Around 1853, the subject of this photograph, Samuel Larison (also spelled Larrison), drawn by the promise of the Gold Rush, emigrated to California. Larison mined for a few years and “met with more or less success.” Eventually he left prospecting and purchased land to farm. He settled with his family near the town of Cloverdale in Sonoma County, California. There he became a pioneer winemaker, a cooper for the new wine industry, and a charter member of the town’s Masonic lodge.
In the 1870s Samuel Larison (1821-1899) advertised multiple times as a cooper, declaring, “Wine-Growers, Attention! Cooperage of all kinds on hand and made to order….” A note in the local paper detailed that he used white oak from neighboring Lake County to make wine-pipes (specialized wine barrels) that held 150 gallons (about 750 modern bottles of wine). Starting in 1868, he cultivated grapes, with 18 acres planted with Zinfandel, Burgundy, and other varieties by 1883. Ten years later one observer drew attention to his product, noting that on a visit to the Cloverdale Winery “a load of Burgundy grapes grown by Samuel Larison… were the best we ever saw.”
Larison had first become a Mason as a young man in Ohio. He was a member of Yuba Lodge No. 39 in Marysville from 1856 to 1857. Later he was one of the charter members of Curtis Lodge No. 140 in Cloverdale, founded soon after he settled in town (now Sotoyome-Curtis No. 123 in Healdsburg). The lodge received its charter in 1860; that same year, Larison served as the lodge’s tiler. Decades later, his obituary recalled that Larison was “an ardent admirer of Masonry and for fifty years was a member of that order.”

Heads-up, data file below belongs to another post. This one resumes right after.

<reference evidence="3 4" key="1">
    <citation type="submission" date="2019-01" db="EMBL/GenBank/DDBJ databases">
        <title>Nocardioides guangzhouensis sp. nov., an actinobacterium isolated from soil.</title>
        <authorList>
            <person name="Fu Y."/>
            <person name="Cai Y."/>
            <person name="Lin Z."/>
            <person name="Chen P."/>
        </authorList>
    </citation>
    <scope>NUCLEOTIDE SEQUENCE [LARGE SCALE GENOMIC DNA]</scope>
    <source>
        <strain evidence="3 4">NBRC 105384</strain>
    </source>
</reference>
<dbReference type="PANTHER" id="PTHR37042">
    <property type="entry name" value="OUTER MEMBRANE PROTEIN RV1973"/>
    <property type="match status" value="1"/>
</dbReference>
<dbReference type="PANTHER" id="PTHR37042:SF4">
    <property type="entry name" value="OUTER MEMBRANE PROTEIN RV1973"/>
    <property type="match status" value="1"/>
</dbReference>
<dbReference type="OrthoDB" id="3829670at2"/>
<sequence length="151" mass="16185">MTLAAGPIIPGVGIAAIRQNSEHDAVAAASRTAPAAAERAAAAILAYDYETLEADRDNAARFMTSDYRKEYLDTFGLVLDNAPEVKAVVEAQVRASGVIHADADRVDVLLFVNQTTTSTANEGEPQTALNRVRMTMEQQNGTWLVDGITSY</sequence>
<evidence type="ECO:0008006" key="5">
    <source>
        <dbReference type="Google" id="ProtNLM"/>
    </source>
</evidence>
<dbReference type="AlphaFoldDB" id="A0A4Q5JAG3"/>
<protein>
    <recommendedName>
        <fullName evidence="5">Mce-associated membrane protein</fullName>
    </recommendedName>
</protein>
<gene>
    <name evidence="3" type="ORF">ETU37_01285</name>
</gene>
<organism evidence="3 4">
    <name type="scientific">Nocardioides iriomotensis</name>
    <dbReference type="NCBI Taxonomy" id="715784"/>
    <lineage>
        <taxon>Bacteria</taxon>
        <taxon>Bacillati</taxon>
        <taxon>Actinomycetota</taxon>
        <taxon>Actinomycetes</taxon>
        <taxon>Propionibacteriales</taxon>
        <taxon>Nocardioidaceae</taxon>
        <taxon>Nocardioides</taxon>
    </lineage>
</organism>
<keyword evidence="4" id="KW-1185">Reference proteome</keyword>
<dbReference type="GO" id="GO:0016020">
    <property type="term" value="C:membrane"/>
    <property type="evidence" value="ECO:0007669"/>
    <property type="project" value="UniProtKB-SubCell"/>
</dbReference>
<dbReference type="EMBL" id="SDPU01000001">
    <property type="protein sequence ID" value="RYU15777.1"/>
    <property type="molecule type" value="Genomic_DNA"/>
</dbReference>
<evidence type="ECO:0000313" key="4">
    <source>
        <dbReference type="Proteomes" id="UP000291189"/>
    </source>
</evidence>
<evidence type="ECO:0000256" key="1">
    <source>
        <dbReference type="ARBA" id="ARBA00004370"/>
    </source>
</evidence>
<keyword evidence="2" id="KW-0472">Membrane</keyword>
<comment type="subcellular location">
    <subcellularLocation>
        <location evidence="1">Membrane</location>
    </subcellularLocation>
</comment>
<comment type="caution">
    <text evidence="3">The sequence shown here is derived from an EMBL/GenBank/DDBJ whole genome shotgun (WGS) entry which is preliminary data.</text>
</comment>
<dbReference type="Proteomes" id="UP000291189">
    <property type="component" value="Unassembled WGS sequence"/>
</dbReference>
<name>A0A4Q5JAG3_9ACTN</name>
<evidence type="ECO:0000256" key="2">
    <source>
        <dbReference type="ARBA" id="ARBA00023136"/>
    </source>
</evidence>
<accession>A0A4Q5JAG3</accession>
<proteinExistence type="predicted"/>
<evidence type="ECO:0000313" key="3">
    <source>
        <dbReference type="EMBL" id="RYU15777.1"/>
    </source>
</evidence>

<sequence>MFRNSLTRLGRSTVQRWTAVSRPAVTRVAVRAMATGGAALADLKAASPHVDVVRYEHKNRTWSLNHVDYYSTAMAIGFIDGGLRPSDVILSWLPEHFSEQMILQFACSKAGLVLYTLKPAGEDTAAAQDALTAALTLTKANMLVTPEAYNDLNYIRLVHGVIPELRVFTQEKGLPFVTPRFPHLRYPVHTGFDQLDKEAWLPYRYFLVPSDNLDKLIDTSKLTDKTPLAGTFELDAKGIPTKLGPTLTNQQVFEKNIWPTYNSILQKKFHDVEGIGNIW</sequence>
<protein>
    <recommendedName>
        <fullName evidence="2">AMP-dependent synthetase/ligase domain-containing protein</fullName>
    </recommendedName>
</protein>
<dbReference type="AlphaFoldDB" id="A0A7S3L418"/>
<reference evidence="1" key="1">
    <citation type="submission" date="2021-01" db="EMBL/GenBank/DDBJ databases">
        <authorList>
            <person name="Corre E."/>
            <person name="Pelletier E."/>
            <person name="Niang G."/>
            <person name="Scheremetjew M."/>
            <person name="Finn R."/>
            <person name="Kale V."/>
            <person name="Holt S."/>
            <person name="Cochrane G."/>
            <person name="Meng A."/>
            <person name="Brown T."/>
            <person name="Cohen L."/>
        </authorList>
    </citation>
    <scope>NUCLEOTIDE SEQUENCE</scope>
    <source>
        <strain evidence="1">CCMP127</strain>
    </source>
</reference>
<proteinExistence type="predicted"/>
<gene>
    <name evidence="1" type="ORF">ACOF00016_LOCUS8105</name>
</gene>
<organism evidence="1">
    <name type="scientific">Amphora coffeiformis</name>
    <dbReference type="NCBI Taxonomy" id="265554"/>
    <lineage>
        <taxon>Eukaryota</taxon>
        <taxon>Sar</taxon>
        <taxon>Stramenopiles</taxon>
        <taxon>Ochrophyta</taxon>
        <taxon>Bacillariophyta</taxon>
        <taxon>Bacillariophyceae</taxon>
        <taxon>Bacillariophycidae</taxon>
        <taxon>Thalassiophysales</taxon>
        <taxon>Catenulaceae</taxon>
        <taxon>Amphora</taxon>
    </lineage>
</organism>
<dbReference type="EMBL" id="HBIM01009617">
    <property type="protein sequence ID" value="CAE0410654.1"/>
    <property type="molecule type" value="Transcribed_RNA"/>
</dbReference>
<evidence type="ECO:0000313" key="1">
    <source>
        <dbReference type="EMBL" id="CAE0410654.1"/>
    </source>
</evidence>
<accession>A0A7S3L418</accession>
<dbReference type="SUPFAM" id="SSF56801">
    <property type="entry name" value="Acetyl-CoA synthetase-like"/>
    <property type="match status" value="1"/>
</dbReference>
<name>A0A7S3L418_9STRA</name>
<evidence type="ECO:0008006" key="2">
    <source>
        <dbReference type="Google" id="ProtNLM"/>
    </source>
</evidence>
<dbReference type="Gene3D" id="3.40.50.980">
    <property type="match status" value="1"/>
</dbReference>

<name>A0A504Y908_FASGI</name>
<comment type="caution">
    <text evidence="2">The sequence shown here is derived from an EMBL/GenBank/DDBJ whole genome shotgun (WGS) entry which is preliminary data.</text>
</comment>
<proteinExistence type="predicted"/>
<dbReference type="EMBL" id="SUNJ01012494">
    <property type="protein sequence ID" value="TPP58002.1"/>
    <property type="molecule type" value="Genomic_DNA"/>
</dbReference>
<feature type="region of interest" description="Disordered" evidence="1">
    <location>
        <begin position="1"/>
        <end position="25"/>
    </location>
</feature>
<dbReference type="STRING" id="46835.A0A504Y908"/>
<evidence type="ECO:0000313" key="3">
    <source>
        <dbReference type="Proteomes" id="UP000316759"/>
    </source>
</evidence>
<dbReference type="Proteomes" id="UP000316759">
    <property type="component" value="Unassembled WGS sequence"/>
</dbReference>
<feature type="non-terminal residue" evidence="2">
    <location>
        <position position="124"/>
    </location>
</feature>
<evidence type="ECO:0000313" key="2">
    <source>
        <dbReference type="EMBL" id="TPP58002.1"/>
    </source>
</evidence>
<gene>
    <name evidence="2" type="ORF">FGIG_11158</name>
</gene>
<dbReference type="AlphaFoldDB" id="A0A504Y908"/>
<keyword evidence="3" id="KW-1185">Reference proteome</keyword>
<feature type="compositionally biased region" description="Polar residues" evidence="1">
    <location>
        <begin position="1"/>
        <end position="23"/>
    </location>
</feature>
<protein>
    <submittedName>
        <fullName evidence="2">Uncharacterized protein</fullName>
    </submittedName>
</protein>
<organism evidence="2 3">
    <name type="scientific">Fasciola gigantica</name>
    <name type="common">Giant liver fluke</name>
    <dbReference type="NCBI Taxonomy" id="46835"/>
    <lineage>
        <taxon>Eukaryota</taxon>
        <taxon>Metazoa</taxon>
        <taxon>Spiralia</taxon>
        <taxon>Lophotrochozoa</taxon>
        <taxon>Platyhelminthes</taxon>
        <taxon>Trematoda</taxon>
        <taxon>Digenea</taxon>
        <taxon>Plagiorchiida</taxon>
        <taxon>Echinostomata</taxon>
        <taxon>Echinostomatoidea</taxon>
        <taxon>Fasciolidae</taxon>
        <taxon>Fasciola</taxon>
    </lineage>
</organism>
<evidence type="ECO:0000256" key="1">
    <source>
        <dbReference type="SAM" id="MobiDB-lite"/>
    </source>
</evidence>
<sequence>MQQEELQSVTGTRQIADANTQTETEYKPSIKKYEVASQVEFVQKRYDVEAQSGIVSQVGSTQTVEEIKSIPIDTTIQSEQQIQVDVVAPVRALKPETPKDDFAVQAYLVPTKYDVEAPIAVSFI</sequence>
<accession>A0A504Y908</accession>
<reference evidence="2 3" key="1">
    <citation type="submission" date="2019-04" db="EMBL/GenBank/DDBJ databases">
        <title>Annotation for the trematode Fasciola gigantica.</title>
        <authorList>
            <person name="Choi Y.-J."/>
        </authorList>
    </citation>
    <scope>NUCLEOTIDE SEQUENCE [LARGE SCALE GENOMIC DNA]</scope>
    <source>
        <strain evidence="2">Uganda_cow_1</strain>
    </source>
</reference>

The photograph above (reference number 2008.038.17, gift in memory of Jacques Noel Jacobsen) shows Larison wearing the regalia of a Royal Arch Mason sometime in the 1860s. His obituary stated that he was a “chapter Mason,” or member of a Royal Arch chapter. When Larison first became a Royal Arch Mason or which chapter he belonged to is not known. Though many details about Larison’s Masonic career remain to be uncovered, this portrait of Larison in his apron suggests the pride he felt in his association with the group.
Many years after this photograph was taken, Larison continued to demonstrate his devotion to Freemasonry. In 1895, he was the oldest living member of the lodge and attended an installation of lodge officers. The local paper recorded of Larison that on this occasion, even though he did not travel into to town often, “his fraternal love for Masonry was to[o] overpowering to resist this opportunity to meet again with his brothers.”
If you’d like to more photographic portraits in the Scottish Rite Masonic Museum & Library’s collection, visit our online collections database or take a look at our flickr albums of cabinet cards and daguerreotypes.
Many thanks to Thomas Krummell, Assistant Grand Secretary/Recorder, Grand York Rite of California, for his help in researching Samuel Larison’s Masonic activities in California.
Tom Gregory, History of Sonoma County, California with Biographical Sketches (Los Angeles, CA: Historic Record Company, 1911), 668, 671.
Proceedings of the M. W. Grand Lodge of Free and Accepted Masons of the State of California (San Francisco, CA: Frank Eastman, Printer, 1857), 175.
Proceedings of the M. W. Grand Lodge of Free and Accepted Masons of the State of California (San Francisco, CA: Frank Eastman, Printer, 1860), 476.
“Wine-Growers, Attention!,” Sonoma Democrat (Santa Rosa, CA) December 14, 1872, 7.
“Samuel Larrison of Cloverdale…,” Los Angeles Daily Herald (Los Angeles, CA) July 9, 1874, 2.
“Cloverdale,” Press Democrat (Santa Rosa, CA) September 19, 1883, 2.
“Local Items,” Cloverdale Reveille (Cloverdale, CA) September 24, 1892, 3.
“Samuel Larrison, a charter member…,” Cloverdale Reveille (Cloverdale, CA) December 28, 1895, 3.
“Samuel Larrison Passes Away,” Cloverdale Reveille (Cloverdale, CA) May 27, 1899, 3.